Anyone can get the flu, but some people are at greater risk for serious flu-related complications, like pneumonia, that can lead to hospitalization and even death. For those people, getting the flu vaccine is especially important. People at greater risk include, but are not limited to:

·    Children younger than 5 years old, and especially children younger than 2 years old

·    Pregnant women

·    People 65 years and older

·    People with certain medical conditions like asthma, diabetes, or heart and lung disease

Ask your health care provider if members of your family are at a greater risk for flu complications. If you care for anyone at high risk, including babies younger than 6 months because they are too young to get the vaccine, then you should get vaccinated.  Children 6 months through 8 years of age who are getting vaccinated for the first time need two doses of flu vaccine to be fully protected.  If a child has not received his or her first dose, get them vaccinated now.  Parents should check with the child’s health care provider to see if a second dose is needed.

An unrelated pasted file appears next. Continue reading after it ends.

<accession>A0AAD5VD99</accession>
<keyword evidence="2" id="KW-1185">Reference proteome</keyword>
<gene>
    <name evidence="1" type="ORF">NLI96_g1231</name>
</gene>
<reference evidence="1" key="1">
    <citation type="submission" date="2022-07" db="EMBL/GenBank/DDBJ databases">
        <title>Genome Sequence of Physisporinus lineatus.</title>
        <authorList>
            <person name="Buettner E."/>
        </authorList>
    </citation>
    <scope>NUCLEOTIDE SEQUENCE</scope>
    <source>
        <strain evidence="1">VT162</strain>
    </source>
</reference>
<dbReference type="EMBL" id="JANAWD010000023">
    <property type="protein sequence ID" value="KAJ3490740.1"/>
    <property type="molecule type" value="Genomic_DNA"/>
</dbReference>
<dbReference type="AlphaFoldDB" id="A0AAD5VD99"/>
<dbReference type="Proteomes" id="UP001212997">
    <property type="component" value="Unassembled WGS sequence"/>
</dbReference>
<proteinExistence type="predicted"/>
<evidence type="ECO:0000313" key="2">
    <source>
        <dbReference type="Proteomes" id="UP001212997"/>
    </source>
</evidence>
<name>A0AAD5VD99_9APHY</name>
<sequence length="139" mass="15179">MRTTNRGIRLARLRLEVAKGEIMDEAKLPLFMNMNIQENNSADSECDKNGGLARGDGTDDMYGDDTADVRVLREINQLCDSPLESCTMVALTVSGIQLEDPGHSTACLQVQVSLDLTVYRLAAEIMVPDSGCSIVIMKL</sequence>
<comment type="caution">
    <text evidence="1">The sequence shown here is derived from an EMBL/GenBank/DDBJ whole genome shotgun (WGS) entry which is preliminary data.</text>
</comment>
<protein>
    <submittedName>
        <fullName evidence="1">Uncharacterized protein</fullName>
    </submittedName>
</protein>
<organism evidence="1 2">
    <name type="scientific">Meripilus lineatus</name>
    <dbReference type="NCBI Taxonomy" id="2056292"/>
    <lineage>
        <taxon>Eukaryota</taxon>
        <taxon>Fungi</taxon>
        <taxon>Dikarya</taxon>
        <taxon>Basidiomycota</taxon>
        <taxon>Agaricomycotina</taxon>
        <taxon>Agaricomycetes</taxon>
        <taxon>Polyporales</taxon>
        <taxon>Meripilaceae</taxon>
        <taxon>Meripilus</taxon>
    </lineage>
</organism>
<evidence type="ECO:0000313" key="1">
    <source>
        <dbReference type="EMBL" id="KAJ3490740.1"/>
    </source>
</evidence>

Parents should be aware of children with emergency warning signs of flu including the following:

·    Fast breathing or trouble breathing

·    Bluish skin color

·    Not drinking enough fluids

·    Not waking up or not interacting

·    Being so irritable that the child does not want to be held

·    Flu-like symptoms improve but then return with fever and worse cough

·    Fever with a rash

Parents and caregivers should seek medical help right away for any infant who is unable to eat, has trouble breathing, has no tears when crying, and has significantly fewer wet diapers than normal. Adults should seek medical attention if they have difficulty breathing or shortness of breath, pain or pressure in the chest or abdomen, sudden dizziness, confusion, severe or persistent vomiting, and flu-like symptoms that improve but then return with fever and a worse cough. It is not necessary to go to the emergency room if you are only mildly ill.